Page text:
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This Is How Often You Should Praise Your Kids

Photograph by Twenty20

Maybe you're a helicopter mom and totally cool with it or maybe you're a slacker parent 'cause that's just your style. Or maybe you're a huge believer in attachment parenting being where it's at. No matter your style, though, all parents wonder: Just how much should we be praising our kids without giving them so much praise that they think they deserve an award for everything? Well, experts say they might actually have found an answer.

Parents who praise their children for good behavior five times a day saw a boost in their kids' well-being and a drop in hyperactivity and inattention, a new study has found. According to Time, the study suggests that aiming to praise kids this amount of time every day is going to help children thrive emotionally and socially.

Although the study has not yet been published in a peer-reviewed journal, researchers from De Montfort University in England are optimistic about the findings. The study was conducted by asking 38 parents of 2- to 4-year-olds to complete a questionnaire about their children's behavior and well-being.

Some of the parents were then also asked to praise their children for good behavior and keep track of how many times a day they did so. They were also given information on how and when to praise. After four weeks, the study found that parents who praised their children five times a day saw an overall improvement in the child's well-being and behavior, as compared to those who weren't keeping track of praise.

"Improved behavior and well-being can result simply from ensuring that a child’s positive actions are rewarded with praise and parents are seen to be observing their good behavior," said Sue Westwood, senior lecturer at De Montfort University, in a press release.

Keep in mind that praising your child five times per day isn't necessarily the magic number. Researcher Carole Sutton, who co-founded the Five Praises campaign on which this study is based, says she chose that as a goal because it echoed the popular advice to eat five servings of fruit and vegetables a day.

"You might use fewer or more," she said, "but the important point is that the children should hear positive messages frequently and over weeks and months, not just for a day or two."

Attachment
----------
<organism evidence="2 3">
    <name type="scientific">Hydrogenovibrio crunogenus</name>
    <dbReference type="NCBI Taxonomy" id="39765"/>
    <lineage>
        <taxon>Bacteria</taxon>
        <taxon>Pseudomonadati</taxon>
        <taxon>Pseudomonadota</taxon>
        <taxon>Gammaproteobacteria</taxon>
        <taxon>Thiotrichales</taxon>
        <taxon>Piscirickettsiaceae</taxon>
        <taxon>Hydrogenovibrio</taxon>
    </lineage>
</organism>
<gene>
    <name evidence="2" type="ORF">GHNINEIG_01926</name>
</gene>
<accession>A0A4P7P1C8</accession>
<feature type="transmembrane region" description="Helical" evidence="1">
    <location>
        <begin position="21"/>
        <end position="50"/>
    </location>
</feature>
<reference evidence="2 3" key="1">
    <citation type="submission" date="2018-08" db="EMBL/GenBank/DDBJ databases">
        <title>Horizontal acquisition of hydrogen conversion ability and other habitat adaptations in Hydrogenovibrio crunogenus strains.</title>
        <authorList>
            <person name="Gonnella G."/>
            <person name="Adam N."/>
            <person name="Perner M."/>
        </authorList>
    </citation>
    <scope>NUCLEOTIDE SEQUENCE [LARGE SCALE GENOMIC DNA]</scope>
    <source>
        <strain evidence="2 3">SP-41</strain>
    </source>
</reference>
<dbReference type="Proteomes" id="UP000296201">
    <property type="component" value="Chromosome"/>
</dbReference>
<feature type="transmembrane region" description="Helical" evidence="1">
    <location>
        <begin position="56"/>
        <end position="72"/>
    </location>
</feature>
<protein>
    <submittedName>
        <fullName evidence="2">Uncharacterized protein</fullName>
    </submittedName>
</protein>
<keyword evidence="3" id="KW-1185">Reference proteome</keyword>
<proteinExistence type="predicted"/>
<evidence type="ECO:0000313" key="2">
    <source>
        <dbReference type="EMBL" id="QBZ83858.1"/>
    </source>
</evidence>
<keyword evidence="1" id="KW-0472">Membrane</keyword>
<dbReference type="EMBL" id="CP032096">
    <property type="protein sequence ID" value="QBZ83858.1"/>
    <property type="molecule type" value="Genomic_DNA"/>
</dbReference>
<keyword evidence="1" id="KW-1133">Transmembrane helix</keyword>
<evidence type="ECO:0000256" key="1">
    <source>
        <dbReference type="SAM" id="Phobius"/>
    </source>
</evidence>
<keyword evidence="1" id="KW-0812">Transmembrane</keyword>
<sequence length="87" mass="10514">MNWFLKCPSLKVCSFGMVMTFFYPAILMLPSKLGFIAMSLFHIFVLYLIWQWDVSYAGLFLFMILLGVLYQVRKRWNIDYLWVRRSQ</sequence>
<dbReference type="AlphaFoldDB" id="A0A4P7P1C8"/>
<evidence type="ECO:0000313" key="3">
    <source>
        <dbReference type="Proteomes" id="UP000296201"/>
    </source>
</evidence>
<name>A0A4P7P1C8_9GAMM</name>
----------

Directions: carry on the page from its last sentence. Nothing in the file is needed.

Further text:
The campaign and study are designed to encourage parents and caregivers to give frequent positive and loving attention to children, which researchers wrote is important to notice and encourage because "bad behavior is more obvious than good behavior—you're much more likely to notice when your child is yelling than you are to notice when your child is quietly reading a book."

Sutton says parents should "catch" their children modeling good behavior and praise them for everyday efforts and achievements, such as toddlers brushing their teeth, learning to ride a tricycle or caring for pets or siblings. However, she warns that parents should be careful to not shower children with unwavering approval, and instead set firm boundaries with their kids to balance it out.

Parents aren't the only ones who should aim to praise kids more often for good behavior, either. Grandparents, other family members, teachers, babysitters and others your child interacts with regularly can encourage more positive behavior patterns as well.

So, if you've been wondering just what kind of praise to give your kids and how often you should do it, based on your own parenting style, this study may have finally found the answer. Perhaps even praising them for eating their fruits and veggies can become part of your daily pattern. And that's a win-win for everyone.

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